Background: Most patients with ovarian cancer will relapse after receiving frontline platinum-based chemotherapy and eventually develop platinum-resistant or platinum-refractory disease. We report results of avelumab alone or avelumab plus pegylated liposomal doxorubicin (PLD) compared with PLD alone in patients with platinum-resistant or platinum-refractory ovarian cancer.
Methods: JAVELIN Ovarian 200 was an open-label, parallel-group, three-arm, randomised, phase 3 trial, done at 149 hospitals and cancer treatment centres in 24 countries. Eligible patients were aged 18 years or older with epithelial ovarian, fallopian tube, or peritoneal cancer (maximum of three previous lines for platinum-sensitive disease, none for platinum-resistant disease) and an Eastern Cooperative Oncology Group performance status of 0 or 1. Patients were randomly assigned (1:1:1) via interactive response technology to avelumab (10 mg/kg intravenously every 2 weeks), avelumab plus PLD (40 mg/m2 intravenously every 4 weeks), or PLD and stratified by disease platinum status, number of previous anticancer regimens, and bulky disease. Primary endpoints were progression-free survival by blinded independent central review and overall survival in all randomly assigned patients, with the objective to show whether avelumab alone or avelumab plus PLD is superior to PLD. Safety was assessed in all patients who received at least one dose of study treatment. This trial is registered with ClinicalTrials.gov, NCT02580058. The trial is no longer enrolling patients and this is the final analysis of both primary endpoints.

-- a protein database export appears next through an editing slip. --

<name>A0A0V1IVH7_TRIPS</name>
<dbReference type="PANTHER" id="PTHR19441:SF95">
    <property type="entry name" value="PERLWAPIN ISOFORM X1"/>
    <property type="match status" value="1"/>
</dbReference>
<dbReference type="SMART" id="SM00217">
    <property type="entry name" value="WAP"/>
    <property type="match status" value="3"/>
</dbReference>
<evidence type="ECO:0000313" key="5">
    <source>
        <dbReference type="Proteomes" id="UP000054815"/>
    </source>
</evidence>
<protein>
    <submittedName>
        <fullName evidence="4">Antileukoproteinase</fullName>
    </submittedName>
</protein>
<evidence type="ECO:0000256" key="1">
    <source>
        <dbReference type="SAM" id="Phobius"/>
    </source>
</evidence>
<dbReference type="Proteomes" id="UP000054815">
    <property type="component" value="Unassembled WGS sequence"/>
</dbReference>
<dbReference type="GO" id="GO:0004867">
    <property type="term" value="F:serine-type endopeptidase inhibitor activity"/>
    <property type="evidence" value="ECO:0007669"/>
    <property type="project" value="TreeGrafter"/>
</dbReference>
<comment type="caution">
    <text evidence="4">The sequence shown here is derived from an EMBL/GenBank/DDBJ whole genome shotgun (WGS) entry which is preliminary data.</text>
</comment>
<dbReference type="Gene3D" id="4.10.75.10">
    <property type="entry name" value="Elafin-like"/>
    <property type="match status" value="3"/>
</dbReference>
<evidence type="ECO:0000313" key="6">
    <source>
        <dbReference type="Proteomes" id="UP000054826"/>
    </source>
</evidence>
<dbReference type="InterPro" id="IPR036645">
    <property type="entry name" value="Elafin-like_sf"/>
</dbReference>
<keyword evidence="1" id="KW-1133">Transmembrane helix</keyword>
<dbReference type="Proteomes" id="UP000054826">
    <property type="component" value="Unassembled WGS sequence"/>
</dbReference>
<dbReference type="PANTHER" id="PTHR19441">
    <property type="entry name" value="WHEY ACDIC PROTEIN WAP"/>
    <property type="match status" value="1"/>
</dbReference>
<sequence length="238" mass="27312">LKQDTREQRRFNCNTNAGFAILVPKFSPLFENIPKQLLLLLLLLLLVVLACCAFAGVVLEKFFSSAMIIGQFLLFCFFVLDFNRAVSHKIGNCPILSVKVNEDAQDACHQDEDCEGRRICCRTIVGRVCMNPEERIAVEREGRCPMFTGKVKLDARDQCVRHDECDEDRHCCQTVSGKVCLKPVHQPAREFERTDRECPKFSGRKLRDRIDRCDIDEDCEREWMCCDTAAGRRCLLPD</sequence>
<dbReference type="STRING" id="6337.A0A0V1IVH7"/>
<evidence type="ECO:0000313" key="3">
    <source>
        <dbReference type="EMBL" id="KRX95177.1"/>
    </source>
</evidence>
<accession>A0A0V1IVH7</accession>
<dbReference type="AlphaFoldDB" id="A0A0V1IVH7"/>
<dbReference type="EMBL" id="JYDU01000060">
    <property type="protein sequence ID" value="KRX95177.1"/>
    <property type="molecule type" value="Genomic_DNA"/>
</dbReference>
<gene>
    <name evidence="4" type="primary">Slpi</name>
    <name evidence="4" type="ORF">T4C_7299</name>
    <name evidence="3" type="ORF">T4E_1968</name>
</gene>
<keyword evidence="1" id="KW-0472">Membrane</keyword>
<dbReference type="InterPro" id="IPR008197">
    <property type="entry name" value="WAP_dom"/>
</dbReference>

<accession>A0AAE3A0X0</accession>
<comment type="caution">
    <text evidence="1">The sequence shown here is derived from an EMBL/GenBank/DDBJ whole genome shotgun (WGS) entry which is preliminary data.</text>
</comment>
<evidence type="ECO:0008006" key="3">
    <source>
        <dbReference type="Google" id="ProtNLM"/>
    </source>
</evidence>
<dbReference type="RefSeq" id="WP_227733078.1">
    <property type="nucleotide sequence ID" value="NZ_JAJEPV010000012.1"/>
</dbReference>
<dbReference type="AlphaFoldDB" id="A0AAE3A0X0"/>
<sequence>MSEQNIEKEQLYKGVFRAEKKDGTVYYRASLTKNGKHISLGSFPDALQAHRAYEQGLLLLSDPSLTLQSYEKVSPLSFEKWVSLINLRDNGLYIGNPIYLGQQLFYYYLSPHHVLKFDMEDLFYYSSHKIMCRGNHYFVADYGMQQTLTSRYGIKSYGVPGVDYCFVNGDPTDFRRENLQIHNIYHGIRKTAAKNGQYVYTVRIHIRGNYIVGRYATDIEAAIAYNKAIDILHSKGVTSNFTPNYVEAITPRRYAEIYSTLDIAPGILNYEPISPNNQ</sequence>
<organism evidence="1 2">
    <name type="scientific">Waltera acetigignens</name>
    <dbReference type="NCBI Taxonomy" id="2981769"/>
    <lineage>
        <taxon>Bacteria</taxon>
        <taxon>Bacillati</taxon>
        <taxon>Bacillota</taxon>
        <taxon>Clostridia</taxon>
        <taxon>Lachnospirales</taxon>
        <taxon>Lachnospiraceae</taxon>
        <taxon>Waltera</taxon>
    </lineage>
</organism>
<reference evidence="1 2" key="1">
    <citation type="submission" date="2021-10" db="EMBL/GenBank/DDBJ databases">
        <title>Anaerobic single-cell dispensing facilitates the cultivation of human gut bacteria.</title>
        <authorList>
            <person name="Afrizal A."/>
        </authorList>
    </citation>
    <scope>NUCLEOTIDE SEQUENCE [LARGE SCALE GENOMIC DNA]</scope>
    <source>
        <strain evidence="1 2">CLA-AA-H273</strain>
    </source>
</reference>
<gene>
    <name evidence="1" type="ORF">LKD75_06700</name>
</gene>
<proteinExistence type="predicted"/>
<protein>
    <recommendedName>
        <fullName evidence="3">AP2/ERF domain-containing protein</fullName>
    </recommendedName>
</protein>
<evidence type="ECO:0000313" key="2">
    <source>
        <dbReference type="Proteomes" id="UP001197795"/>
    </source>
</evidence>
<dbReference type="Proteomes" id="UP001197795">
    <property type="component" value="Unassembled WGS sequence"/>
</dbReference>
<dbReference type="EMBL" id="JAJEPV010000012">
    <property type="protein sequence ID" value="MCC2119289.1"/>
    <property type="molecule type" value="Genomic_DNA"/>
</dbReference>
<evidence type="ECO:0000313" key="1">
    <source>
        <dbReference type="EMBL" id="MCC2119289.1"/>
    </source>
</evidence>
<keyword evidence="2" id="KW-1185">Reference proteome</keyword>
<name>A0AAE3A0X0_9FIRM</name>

Findings: Between Jan 5, 2016, and May 16, 2017, 566 patients were enrolled and randomly assigned (combination n=188; PLD n=190, avelumab n=188). At data cutoff (Sept 19, 2018), median duration of follow-up for overall survival was 18·4 months (IQR 15·6-21·9) for the combination group, 17·4 months (15·2-21·3) for the PLD group, and 18·2 months (15·8-21·2) for the avelumab group. Median progression-free survival by blinded independent central review was 3·7 months (95% CI 3·3-5·1) in the combination group, 3·5 months (2·1-4·0) in the PLD group, and 1·9 months (1·8-1·9) in the avelumab group (combination vs PLD: stratified HR 0·78 [repeated 93·1% CI 0·59-1·24], one-sided p=0·030; avelumab vs PLD: 1·68 [1·32-2·60], one-sided p>0·99). Median overall survival was 15·7 months (95% CI 12·7-18·7) in the combination group, 13·1 months (11·8-15·5) in the PLD group, and 11·8 months (8·9-14·1) in the avelumab group (combination vs PLD: stratified HR 0·89 [repeated 88·85% CI 0·74-1·24], one-sided p=0·21; avelumab vs PLD: 1·14 [0·95-1·58], one-sided p=0·83]). The most common grade 3 or worse treatment-related adverse events were palmar-plantar erythrodysesthesia syndrome (18 [10%] in the combination group vs nine [5%] in the PLD group vs none in the avelumab group), rash (11 [6%] vs three [2%] vs none), fatigue (ten [5%] vs three [2%] vs none), stomatitis (ten [5%] vs five [3%] vs none), anaemia (six [3%] vs nine [5%] vs three [2%]), neutropenia (nine [5%] vs nine [5%] vs none), and neutrophil count decreased (eight [5%] vs seven [4%] vs none). Serious treatment-related adverse events occurred in 32 (18%) patients in the combination group, 19 (11%) in the PLD group, and 14 (7%) in the avelumab group. Treatment-related adverse events resulted in death in one patient each in the PLD group (sepsis) and avelumab group (intestinal obstruction).
Interpretation: Neither avelumab plus PLD nor avelumab alone significantly improved progression-free survival or overall survival versus PLD. These results provide insights for patient selection in future studies of immune checkpoint inhibitors in platinum-resistant or platinum-refractory ovarian cancer.
Funding: Pfizer and Merck KGaA, Darmstadt, Germany.
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